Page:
Great Barrier Reef Diving

I blame Willard Price.

As a child his adventure books were a form of addiction. The ones that really did it for me were the diving ones, Underwater Adventure, South Sea Adventure, Diving Adventure. I can still recall the scene on the coral atoll with the giant squid caught in the fish trap…

All of which is a round-a-bout way of saying that i’ve always wanted to go dive the Great Barrier Reef. In my imagination it wouldn’t be as a tourist, but as a scientist, or explorer, attempting to unlock some great secret that would help save my watery paradise from the ravages of man…

So much for imagination! It doesn’t look like i’m going to manage to switch careers at this point, and does the world really need any more explorers?

Commercial flight from Tokyo to Cairns. Four day luxury live-aboard. All decisions made based on the fanciness of the websites. Willard would be oh so disappointed.

Fortunately the diving was good… although not as good as i’d managed to hype myself up to imagining it might be. The truth is that the reef really isn’t in that good condition. Even in areas where people rarely dive (we were lucky enough to get to a really remote reef that is only dived a couple of times a year) there is a lot of dead coral around. It’s true that it appears to be recovering – new growth dots the outcrops of dead coral, but the predominate atmosphere is not one of vibrant health.

Live-aboard life is really quite lulling. If you let them the staff will keeping you in a schedule of well organised eating / diving / sleeping. A typical day starts at 6:30am with breakfast, then diving, then second breakfast, then diving, then lunch, then diving, then dinner, then night diving, then sleep. The last step is not really optional… however much you might imagine that it’d be nice to sit around on deck with a beer, the reality is that having a shower before falling asleep is considered a victory. There were people on board who had kept up this schedule for 7 days, not missing a single dive. After four days i could see myself happily following along for another couple of weeks. It all catches up with afterwards, but at the time, it’s was as close to utopian existence as i’m likely to get!

The tourist aspect of it all only really encroached on one dive (out of the 15…) At North Horn on Osprey Reef the sharks now congregate to be fed by the dive boats. This involves winching a dustbin full of tuna heads on a rope down from the surface, and letting the sharks have at it. Contrived as it is, it’s a spectacular sight. Despite a group of 20 – 30 reef sharks, some as big as 3m, whipping themselves into a frenzy, around 5m in front of you, it’s all extremely peaceful. I took video of it, and was amazed that my breathing is pretty much unchanged. In the audio you can hear the bone sin the tuna heads cracking and snapping, but the lack of noise gives it a feeling serenity, belying the chaotic scene.

Fish feeding has never felt right to me… but i suppose it’s inevitable. If the demands of tourism can protect the shark population from continued decimation, it might be worth it. On the previous trip the staff on the boat had removed several hundred meters of baited hooks from the reef, and very little of the outer reef is officially protected from fishing. There are still big fish out there (giant barracuda, tune, manta rays, bull rays, reef sharks, hammerhead sharks, trevelly, etc) but the abundance you might see on a TV documentary is far from commonplace at this point.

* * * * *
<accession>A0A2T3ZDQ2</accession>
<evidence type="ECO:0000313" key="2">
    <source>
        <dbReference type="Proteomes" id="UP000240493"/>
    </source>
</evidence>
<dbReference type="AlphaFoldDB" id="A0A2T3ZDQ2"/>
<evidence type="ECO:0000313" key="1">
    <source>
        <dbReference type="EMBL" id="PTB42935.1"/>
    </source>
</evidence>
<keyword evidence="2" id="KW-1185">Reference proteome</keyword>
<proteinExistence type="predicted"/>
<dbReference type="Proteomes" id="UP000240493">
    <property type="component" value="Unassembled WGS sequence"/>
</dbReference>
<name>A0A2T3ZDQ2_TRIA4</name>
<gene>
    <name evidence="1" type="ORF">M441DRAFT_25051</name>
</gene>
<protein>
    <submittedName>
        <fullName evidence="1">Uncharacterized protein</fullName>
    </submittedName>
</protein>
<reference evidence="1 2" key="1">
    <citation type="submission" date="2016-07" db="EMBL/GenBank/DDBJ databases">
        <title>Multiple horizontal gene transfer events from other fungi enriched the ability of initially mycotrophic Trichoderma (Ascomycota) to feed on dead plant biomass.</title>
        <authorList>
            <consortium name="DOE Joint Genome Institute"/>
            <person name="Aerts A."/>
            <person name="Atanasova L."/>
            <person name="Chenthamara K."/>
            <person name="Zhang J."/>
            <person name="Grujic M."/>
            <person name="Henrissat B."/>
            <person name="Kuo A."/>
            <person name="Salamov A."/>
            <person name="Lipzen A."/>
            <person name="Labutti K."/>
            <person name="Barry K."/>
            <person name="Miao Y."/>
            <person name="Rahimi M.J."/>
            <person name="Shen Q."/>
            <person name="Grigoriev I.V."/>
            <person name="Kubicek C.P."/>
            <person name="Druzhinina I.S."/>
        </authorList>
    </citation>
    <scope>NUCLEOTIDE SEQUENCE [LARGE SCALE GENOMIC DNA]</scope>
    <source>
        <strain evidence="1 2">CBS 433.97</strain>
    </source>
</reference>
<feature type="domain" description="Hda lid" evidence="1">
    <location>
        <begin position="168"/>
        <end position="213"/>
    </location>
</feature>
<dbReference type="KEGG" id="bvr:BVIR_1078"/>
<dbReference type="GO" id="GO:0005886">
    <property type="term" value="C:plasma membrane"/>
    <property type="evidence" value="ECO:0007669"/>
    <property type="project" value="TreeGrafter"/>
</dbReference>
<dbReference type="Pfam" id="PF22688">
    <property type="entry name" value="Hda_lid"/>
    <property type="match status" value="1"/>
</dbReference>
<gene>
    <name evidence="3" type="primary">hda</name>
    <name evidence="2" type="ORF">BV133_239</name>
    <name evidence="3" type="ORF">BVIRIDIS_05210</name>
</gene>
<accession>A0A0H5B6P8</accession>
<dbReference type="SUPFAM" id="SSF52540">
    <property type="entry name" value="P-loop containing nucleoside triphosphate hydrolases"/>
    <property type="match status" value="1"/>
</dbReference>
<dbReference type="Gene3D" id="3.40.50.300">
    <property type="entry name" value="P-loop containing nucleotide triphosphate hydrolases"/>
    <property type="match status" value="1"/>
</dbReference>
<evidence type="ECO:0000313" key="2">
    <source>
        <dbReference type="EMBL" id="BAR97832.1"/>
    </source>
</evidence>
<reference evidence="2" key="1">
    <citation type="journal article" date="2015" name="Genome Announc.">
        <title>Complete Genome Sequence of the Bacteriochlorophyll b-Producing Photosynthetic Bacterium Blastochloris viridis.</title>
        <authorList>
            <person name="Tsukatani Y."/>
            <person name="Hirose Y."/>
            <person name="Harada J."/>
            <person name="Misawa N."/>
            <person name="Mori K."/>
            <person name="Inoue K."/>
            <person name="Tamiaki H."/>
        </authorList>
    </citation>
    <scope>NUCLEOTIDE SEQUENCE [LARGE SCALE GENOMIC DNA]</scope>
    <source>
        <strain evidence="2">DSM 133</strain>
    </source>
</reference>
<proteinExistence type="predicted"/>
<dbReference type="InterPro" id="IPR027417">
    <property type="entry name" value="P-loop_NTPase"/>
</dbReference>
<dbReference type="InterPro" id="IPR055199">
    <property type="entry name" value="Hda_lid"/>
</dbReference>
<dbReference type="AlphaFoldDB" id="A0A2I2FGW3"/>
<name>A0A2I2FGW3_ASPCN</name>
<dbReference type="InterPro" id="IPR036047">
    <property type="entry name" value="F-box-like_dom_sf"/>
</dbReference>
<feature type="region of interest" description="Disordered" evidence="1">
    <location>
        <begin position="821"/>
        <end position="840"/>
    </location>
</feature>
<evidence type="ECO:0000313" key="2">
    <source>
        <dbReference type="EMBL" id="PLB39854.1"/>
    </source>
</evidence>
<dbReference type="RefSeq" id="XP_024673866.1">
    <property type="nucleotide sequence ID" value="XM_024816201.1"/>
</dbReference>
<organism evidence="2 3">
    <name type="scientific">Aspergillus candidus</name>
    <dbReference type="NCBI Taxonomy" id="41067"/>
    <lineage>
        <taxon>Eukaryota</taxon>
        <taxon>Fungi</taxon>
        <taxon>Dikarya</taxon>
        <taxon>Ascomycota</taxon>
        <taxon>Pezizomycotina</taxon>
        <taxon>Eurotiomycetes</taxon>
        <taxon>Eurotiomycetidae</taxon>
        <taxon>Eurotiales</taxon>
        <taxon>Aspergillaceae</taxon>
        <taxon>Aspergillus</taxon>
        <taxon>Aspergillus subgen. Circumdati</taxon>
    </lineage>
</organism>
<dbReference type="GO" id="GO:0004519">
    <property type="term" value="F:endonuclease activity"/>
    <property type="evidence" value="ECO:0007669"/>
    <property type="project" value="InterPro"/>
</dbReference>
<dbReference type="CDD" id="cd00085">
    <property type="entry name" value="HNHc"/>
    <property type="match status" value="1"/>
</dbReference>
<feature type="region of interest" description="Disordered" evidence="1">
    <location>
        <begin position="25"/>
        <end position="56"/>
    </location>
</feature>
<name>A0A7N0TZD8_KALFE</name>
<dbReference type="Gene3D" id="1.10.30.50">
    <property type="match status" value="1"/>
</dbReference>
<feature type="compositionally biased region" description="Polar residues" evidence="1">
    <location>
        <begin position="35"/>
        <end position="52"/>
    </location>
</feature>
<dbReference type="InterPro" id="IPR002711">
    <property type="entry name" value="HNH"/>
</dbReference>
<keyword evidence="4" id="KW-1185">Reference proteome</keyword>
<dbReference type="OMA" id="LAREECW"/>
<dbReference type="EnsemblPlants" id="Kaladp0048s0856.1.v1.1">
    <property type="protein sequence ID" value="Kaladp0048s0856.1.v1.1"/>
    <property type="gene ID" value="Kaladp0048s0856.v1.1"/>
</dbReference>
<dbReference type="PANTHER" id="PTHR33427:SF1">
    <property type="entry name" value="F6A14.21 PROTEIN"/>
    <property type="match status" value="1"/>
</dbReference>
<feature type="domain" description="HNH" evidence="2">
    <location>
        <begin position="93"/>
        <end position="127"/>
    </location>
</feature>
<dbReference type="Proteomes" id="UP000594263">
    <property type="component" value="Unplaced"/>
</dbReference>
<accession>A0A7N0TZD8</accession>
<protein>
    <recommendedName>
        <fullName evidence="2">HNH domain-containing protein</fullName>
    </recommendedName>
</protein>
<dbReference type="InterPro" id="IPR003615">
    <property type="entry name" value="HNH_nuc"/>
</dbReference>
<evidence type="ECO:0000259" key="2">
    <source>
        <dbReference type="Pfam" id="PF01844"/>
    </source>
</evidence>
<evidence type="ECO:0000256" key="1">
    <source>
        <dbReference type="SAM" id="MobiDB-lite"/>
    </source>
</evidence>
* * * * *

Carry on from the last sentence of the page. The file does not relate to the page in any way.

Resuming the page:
Part of the reason that i broke my ‘no flying’ ban and went on this trip was a feeling that if i didn’t do it soon, it would soon be too late. I’m obviously bittersweet about the whole thing. It was glorious to get to dive there, but knowing that i’m just adding to the pressure on the system really doesn’t feel right.

October Diving

The weather this autumn just hasn’t been diver friendly – my favoured diving spot seems to have been closed far to many days; big storms sitting of the coast; typhoons making landfall in honshu in October… When it wasn’t closed the conditions haven’t been great. What a mess. Last month saw me taking Matt diving on a Saturday, and at Futo Yokobama. For the love of Gub!

This month there were a couple of likely looking windows in the weather, so on short notice we went off to IOP to play in the surf. Was really nice to be back. Futo really doesn’t do it for me  – the whole experience is so different. IOP is relaxed and scenic… and that’s just out of the water. In the water it’s all drama and mystery. I’ve been diving there for years and never get bored with the place. All the variety and complexity in the rocks, the big drop offs, walls… ah, still so in love. But a cruel mistress – there hasn’t really been a proper day of summer diving, with blazing blue skies, clear still water, and  that heat in the shallows where the water has been wallowing, soaking up the sun. Still, there is always next year.

Next month i’m off to Australia to dive on the Great Barrier Reef. It’s the time of year when the visibility is supposed to be spectacular. I’m expecting to be blown away… hope it doesn’t disappoint. Don’t think i’ll manage to fit in another dive before that adventure, but if the weather improves… maybe.